Archive for January 13th, 2009
A University-of-Arizona-led team was just awarded a grant from the Defense Advanced Research Projects Agency to create a tutoring system that can tailor teachings based on individual progress. As reported by UA, the team — headed up by UA computer science department head Paul R. Cohen — is attempting to maximize a tutoring system model by using enormous amounts of data about learners to improve the feedback provided by an intelligent tutoring system.
Cohen is working with Carole Beal, a UA cognitive science professor, UA computer science doctoral degree candidate Derek Green and Yu-Han Chang, a research scientist with the Information Sciences Institute at the University of Southern California on the one-year project to create the system.
Online Education Database (OEDb), an independent for-profit organization located in Houston, has released their 2009 rankings of online educational institutions. The methodology used to rank the colleges was developed by Jimmy Atkinson, founder of OEDb. For each college, they gathered data for eight different metrics — acceptance rate, financial aid, graduation rate, peer Web citations, retention rate, scholarly citations, student-faculty ratio, and years accredited. The overall ranking is an average ranking for each metric for which data was available.
Overall ranks as well as the scores for each metric are on the OEDb website: OEDb’s Online College Rankings 2009
Educause, the higher-education technology group, has released the Top Teaching and Learning Challenges 2009. They are:
1. Creating learning environments that promote active learning, critical thinking, collaborative learning, and knowledge creation.
2. Developing 21st-century literacies — information, digital, and visual — among students and faculty members.
3. Reaching and engaging today’s learners.
4. Encouraging faculty members to adopt, and innovate with, new technology for teaching and learning.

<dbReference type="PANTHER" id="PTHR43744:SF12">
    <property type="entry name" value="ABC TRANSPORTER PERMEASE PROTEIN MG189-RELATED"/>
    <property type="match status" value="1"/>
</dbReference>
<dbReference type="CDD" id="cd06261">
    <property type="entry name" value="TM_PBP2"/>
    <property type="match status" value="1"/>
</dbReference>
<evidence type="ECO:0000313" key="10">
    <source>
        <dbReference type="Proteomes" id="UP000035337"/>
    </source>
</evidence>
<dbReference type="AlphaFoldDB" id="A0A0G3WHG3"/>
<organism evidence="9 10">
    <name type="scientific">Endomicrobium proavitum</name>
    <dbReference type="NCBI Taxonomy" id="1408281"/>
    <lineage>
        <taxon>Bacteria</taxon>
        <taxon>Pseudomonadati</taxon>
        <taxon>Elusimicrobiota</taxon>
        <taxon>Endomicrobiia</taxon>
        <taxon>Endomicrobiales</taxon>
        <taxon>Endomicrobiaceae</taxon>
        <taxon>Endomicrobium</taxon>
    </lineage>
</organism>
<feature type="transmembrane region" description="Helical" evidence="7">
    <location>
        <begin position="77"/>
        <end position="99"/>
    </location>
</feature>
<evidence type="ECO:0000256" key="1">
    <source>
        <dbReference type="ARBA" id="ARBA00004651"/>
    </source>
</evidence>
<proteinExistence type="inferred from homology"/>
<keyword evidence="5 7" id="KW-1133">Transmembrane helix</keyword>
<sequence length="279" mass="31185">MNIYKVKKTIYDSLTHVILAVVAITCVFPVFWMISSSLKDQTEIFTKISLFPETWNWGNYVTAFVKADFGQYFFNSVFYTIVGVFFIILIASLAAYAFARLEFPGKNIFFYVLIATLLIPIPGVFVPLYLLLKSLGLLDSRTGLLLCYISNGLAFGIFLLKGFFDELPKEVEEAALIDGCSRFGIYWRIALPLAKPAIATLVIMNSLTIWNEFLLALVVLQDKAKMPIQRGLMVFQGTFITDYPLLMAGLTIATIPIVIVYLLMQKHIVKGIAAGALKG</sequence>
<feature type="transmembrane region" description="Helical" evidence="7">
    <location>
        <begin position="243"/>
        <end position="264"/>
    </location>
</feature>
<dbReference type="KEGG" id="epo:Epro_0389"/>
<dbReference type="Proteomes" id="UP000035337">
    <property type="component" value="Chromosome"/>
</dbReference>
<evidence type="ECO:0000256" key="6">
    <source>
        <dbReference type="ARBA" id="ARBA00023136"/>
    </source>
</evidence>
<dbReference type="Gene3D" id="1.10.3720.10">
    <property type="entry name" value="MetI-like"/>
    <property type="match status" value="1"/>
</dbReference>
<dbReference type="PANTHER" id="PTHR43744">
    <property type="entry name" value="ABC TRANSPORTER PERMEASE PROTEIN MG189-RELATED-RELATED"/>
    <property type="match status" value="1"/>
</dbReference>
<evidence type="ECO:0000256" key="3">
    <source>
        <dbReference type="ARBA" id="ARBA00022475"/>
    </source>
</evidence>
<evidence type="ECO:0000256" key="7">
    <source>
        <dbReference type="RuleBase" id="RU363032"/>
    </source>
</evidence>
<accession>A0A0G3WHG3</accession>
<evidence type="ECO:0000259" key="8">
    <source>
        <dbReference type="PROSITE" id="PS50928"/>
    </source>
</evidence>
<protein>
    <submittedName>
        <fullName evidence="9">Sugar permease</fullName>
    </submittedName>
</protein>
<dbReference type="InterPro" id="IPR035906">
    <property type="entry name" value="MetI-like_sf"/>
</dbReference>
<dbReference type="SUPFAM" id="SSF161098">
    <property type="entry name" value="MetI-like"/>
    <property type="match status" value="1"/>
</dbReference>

5. Advancing innovation in teaching and learning with technology in an era of budget cuts.
Project wiki: Top Teaching and Learning Challenges, 2009 Wiki
At the Learning and Technology World Forum in London, Cisco Systems Inc., Intel Corporation and Microsoft Corp. announced plans to underwrite a multi-sector research project to develop new assessment approaches, methods and technologies for measuring the success of 21st-century teaching and learning in classrooms around the world.
The three companies also announced the appointment of Barry McGaw, currently the director of the Melbourne Education Research Institute at the University of Melbourne, as executive director of the project. McGaw will oversee an executive committee, project lead team, and up to 50 leading experts and innovators in academia and government, to collaborate on the research and assist in influencing the development of future international and national assessments.
An article in The Hoya reports that Georgetown University students are now sharing a virtual classroom with students at the Edmund A. Walsh School of Foreign Service in Qatar using Polycom RPX technology.
David Edelstein, the course instructor and an assistant professor in the School of Foreign Service is quoted as saying “It took a little bit of getting used to for everybody involved, but by the end of the class, I [don’t think anybody] was even noticing the technology, which is exactly when you know that technology like this is succeeding. We were able to carry on discussions in class just as any other seminar would if it were being held only on one campus.”
The Wall Street Journal reports that Obama intends to nominate his technology adviser, Julius Genachowski, to head the Federal Communications Commission. Genachowski’s Internet experience comes from executive positions he held for eight years at IAC/InterActiveCorp which included Expedia, Hotels.com, Hotwire, TripAdvisor, Ticketmaster, HSN, LendingTree, Match.com, Citysearch, ServiceMagic, Evite, Interval International and Ask.com. He has also served on the Boards of Directors of Expedia, Website Pros, and The Motley Fool.